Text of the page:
Create a free account to continue

The Lost LEGO: Rebuilding An Empire

Rather than try to bring every idea to market, they focused on what LEGO did best, building blocks in the traditional sense.

What does new product development have in common with Frank Lloyd Wright? Imagination, of course. So it seemed appropriate that the Product Development Management Association’s (PDMA) 35th Annual Product Innovation Management Global Conference was held from October 29th to November 2nd 2011 at the gorgeous, historical Arizona Biltmore Hotel, designed in 1929 by the illustrious Wright.

The use of the word management in the title of this organization always makes me cringe. It conjures images from the movie Office Space where employees sit in cubicles and stare at monitors all day. The PDMA squashes those images, however, by bringing together some the most innovative management directors in the country to talk about how to build, nurture and most importantly, manage the product development process.

In the business of innovation and new product development, I often forget it’s not all about idea people and innovators. It’s the management team who actually gets the product out into the marketplace -- oftentimes this is a thankless job. Needless to say, Michael Scott-like hacks didn’t presenting at PDMA, only forward thinking product developers willing to share their own successes and failures.

One of the best presentations featured The Wharton School’s Dr. David Robertson. Dr. Robertson was recently named LEGO’s Professor of Innovation and Technology Management -- how’s that for a title? He spoke about LEGO and how the company emerged from the brink of bankruptcy to once again become a leader in the toy industry.

Did I hear that correctly? LEGO almost went bankrupt? As the mother of two young boys, the LEGO franchise is ranked right up there with Santa Claus and I found it preposterous to think that such a wonderful, creative, imaginative, pioneering company could have been on the brink of bankruptcy.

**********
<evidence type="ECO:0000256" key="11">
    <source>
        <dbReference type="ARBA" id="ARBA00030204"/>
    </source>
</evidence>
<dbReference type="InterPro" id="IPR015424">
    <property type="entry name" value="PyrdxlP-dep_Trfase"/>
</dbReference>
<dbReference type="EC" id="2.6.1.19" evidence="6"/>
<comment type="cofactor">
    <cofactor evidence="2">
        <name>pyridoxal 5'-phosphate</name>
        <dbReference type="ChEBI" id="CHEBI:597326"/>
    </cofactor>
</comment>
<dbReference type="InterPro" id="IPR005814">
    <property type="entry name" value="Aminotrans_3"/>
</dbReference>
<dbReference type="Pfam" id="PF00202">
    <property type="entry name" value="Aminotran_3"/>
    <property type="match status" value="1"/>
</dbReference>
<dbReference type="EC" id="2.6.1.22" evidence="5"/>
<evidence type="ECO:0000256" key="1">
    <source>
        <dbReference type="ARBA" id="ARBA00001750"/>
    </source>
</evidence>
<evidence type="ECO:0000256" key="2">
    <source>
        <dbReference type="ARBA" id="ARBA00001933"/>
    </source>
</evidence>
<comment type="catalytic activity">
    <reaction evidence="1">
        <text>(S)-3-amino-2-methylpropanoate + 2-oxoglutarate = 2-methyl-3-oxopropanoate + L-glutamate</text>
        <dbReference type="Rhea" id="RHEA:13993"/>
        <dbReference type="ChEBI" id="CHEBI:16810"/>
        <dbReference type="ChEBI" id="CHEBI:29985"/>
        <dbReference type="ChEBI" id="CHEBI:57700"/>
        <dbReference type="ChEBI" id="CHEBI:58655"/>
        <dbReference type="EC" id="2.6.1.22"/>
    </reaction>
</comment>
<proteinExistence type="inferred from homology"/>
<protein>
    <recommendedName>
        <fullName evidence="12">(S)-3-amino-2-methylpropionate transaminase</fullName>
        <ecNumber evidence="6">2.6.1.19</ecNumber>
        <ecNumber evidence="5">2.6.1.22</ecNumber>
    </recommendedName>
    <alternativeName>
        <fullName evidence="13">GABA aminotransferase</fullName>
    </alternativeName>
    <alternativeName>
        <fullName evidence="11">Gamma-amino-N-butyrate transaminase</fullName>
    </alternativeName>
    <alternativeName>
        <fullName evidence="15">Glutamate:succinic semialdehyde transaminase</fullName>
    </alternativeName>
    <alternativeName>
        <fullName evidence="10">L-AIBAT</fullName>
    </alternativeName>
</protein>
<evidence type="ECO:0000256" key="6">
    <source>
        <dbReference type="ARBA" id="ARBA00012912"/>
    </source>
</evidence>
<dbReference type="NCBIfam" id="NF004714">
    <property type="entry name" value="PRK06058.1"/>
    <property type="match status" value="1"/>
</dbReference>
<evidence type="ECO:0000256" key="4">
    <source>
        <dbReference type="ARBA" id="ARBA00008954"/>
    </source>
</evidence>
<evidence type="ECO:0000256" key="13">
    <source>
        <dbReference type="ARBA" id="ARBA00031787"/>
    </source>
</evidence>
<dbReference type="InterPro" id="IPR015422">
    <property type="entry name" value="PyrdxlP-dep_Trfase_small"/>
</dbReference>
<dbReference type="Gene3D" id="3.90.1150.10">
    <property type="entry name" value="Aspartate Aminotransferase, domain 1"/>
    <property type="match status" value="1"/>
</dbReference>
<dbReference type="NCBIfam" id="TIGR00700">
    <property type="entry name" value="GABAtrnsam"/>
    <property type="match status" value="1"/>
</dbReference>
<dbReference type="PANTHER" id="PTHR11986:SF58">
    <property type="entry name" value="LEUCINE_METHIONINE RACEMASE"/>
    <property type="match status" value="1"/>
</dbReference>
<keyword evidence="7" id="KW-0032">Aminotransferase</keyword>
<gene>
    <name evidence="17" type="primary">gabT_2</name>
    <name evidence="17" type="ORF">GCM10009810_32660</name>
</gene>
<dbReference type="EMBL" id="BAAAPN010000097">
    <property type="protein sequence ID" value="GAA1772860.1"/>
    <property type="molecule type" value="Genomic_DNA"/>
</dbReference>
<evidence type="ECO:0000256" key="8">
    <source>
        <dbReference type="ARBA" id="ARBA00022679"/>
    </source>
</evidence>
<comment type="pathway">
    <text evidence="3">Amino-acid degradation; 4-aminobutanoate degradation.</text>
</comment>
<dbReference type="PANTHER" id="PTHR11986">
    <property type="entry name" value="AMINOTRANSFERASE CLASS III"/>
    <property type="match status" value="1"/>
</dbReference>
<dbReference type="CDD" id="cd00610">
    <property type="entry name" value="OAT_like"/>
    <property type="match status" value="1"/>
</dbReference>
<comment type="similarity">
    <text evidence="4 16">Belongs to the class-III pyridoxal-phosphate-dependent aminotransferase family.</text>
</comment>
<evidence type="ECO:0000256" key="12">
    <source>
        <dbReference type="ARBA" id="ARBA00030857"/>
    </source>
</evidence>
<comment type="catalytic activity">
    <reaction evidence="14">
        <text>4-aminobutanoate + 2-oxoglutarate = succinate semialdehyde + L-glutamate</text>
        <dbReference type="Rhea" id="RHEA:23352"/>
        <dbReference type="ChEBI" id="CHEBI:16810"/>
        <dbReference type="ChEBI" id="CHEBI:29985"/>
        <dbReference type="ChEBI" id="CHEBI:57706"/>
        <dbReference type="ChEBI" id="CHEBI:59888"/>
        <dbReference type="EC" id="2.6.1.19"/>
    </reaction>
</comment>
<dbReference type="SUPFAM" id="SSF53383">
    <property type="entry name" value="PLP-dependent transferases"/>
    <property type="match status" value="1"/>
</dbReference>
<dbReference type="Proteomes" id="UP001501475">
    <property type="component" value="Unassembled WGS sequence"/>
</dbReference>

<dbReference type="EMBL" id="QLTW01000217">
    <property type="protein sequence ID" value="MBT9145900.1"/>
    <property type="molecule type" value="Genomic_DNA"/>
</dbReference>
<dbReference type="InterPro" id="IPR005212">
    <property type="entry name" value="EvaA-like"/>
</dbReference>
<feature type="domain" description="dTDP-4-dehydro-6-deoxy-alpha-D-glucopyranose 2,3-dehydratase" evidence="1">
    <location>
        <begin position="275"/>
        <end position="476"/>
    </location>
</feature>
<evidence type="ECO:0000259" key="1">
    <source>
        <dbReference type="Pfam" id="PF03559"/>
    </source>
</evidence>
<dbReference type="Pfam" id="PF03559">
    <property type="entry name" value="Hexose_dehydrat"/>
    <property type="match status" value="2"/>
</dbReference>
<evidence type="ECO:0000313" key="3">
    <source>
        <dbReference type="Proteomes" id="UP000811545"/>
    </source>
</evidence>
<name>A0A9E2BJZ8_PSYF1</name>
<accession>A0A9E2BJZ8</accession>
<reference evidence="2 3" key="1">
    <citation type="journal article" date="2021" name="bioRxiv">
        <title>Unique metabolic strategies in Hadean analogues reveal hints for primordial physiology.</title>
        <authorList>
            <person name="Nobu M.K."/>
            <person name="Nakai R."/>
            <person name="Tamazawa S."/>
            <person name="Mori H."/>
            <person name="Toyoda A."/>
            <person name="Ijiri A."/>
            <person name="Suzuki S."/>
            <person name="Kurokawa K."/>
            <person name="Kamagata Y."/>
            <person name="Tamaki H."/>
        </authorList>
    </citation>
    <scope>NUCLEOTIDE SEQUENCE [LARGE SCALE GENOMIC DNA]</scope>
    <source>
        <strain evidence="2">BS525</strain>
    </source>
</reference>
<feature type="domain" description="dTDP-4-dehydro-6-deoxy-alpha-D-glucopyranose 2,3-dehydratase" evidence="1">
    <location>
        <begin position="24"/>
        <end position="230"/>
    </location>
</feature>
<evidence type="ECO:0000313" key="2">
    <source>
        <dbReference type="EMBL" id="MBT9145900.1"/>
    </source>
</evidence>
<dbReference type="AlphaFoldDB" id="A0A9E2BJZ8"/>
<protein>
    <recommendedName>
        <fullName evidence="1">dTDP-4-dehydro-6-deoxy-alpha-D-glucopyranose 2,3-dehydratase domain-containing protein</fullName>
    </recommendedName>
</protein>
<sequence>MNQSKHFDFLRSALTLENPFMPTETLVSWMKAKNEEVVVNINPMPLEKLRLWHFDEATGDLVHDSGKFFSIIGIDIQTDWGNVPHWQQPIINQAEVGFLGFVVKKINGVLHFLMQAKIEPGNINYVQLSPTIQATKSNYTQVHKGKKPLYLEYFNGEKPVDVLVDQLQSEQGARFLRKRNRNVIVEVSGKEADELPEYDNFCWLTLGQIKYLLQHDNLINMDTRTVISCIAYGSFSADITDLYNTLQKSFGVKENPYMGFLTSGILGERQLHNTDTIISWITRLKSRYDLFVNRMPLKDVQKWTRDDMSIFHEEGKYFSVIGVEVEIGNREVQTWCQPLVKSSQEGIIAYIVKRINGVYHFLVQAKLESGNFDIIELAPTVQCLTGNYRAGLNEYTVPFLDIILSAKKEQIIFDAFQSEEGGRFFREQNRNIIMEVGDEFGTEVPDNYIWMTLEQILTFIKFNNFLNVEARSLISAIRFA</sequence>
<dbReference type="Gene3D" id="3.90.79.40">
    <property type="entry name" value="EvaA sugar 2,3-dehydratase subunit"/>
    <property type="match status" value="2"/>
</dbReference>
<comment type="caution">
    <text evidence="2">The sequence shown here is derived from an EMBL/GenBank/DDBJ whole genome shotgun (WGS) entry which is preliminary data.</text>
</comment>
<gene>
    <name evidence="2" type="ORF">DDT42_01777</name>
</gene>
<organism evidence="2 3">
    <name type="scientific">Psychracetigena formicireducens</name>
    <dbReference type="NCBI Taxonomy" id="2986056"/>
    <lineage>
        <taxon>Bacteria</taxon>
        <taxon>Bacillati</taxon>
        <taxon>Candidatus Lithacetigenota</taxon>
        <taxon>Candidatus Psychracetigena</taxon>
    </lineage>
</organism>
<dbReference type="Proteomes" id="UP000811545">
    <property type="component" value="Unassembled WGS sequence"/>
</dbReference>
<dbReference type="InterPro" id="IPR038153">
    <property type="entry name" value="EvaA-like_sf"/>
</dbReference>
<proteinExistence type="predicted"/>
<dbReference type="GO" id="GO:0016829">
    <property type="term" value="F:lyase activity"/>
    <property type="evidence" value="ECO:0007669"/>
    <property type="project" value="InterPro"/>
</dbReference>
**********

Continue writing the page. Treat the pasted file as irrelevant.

As it turns out, LEGO had done a great job at innovation, partnering with outside companies, and hiring creative people from all over the world. But by 2003, the company was in financial trouble and needed to make dramatic changes. LEGO downsized offices, sold off a majority of shares in the LEGOLAND theme parks, and outsourced some production. It wasn’t enough, so they tried to make product innovation lean, and they got serious about how to do it.

LEGO didn’t need more innovation, but the company did need to set boundaries on what they would innovate. Rather than try to bring every idea to market, they focused on what LEGO did best, building blocks in the traditional sense. LEGO also developed an innovation matrix system, to determine what innovation would be needed when developing new products. The innovation matrix also helped when LEGO decided to restructure the company, and each department was given more freedom to achieve individual goals.

While the LEGO brand was amazingly innovative, the company needed a better way to execute that innovation and make it profitable. By refocusing and implementing innovation in a controlled and calculated way, LEGO was able to save itself from bankruptcy and emerge once again as the toy powerhouse of the world.

What LEGO did was not easy, but it was necessary. As many of you know, product development is not for the faint of heart. It is hard and it can be messy, but there are opportunities to limit failure at every turn.

The PDMA is also going through some evolutionary changes, as do most 40-year-old entities. The organization recognizes that with technology and new generations, product development also changes.

For those of you who have never attended the association event, or for those of you who haven’t experienced it in a very long time, it might be time to revisit this association and everything that it has to offer.

If you live in the world of new product development, this is a conference where you’ll find yourself in good company to share successes, failures, and ultimately strategies to improve.

Questions? Comments? Contact Louise Rainone: [email protected] and visit

More in Operations